I thought about Matt a lot over the next week and what we could do.  One of the things I did do was to try a lot of things myself.  Most of my own practice kind of turned into trying things with Matt in mind.    
I did not try to fix him but I did try to practice as if I could not use my legs.   The really hard part was when Matt said to me "but you are using your abdominal muscles".    Oh, now that was hard or impossible not to do.  I also broke the poses down to very small bits....  so he could do those pieces of poses.     
The truth about "fixing" anybody is we can only suggest things or be an example.   The only person you might fix is you, right?    This is a big topic, it is possible there is too much trying to “fix”,  I try to let people find their own way. I love the part when the student "gets it".  Now how do we put this together?       And that became the story of MindBody Solutions.
Looking back on this is very amazing to me.  Matt and I have a very long relationship now and I am so glad we met that day.
Jo Z.

Matthew Joyce, "Gone, but Not Forgotten", June 29, 1983 - April 7, 2008

"My name is Matthew Joyce, a.k.a. Worm.  I have Cystic Fibrosis and received a double lung transplant in November of 2000.  I came to Jo Zukovich, about a year after my operation, asking for help with breathing techniques to help while surfing and other activities.  Jo has taught me several ways to help open airways and stay relaxed.  It's a proven fact that being more relaxed, and more intuitive with your mind and body, the easier it is to breath.  Jo has donated her time to meeting with me on a regular basis to go over the different techniques that she has taught over the years.  I really think she has helped me get through the ups and downs of my breathing, and has definitely improved the quality of my life."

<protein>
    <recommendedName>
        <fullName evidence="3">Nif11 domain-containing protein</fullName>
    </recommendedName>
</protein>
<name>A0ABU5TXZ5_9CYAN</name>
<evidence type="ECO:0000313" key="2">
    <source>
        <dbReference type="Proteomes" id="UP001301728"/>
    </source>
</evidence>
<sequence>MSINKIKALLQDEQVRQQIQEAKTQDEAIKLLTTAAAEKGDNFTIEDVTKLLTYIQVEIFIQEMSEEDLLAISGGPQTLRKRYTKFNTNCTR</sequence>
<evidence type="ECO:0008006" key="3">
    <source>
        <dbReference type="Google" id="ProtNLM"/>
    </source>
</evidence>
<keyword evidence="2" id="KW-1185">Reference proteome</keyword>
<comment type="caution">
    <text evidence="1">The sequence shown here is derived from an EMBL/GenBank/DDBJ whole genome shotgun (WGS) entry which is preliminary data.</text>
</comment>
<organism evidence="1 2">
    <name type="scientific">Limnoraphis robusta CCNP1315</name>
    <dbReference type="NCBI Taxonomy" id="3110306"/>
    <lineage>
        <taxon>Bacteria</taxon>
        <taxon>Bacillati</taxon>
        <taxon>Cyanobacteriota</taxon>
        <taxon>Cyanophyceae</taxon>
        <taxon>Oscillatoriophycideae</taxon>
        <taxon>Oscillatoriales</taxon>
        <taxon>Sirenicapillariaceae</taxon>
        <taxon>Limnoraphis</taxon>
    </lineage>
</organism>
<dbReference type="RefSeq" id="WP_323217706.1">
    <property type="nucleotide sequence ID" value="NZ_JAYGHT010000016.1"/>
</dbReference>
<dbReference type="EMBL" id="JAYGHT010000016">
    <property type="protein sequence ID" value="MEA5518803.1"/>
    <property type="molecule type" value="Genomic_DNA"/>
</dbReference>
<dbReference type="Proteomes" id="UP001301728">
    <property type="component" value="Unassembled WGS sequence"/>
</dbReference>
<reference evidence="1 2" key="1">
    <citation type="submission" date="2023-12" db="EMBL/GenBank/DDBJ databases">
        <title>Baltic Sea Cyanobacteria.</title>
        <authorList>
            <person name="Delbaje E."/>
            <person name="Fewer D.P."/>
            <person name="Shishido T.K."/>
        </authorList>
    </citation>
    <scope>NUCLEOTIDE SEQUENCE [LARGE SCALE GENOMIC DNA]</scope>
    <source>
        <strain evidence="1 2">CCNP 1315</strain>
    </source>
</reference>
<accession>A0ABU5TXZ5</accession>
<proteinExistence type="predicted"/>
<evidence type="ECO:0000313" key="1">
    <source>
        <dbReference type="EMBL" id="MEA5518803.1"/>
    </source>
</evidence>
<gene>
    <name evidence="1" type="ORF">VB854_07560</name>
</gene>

Matthew Joyce
Big Worm's Cystic Fibrosis Life Foundation


Dino Andino ...

"I have to first start by saying I met Jo about ten years ago, I was going through some very difficult times both physically and mentally, and through Jo's workings and believing that I could and would heal, which by the way she helped instill in me, I got through it and have been healthier since.  So thanks a million Jo!!!!!!!!!!!!  On that same note, when I think about Jo's voice, it is like having her enlighten me all over again.  I really start thinking of how special her knowledge really is.  Jo, you are a blessed person and you are the chosen one to do the GOOD work out in the world.  How you teach physical movements through Yoga, I personally think that it is more then just physical and it actually had a spiritual impact in my life.  Thanks for sharing your knowledge with the world and more importantly, caring.  Keep in touch.

Dino Andino
Professional Surfer, Surf Academy and Billabong


Margaret Westley ...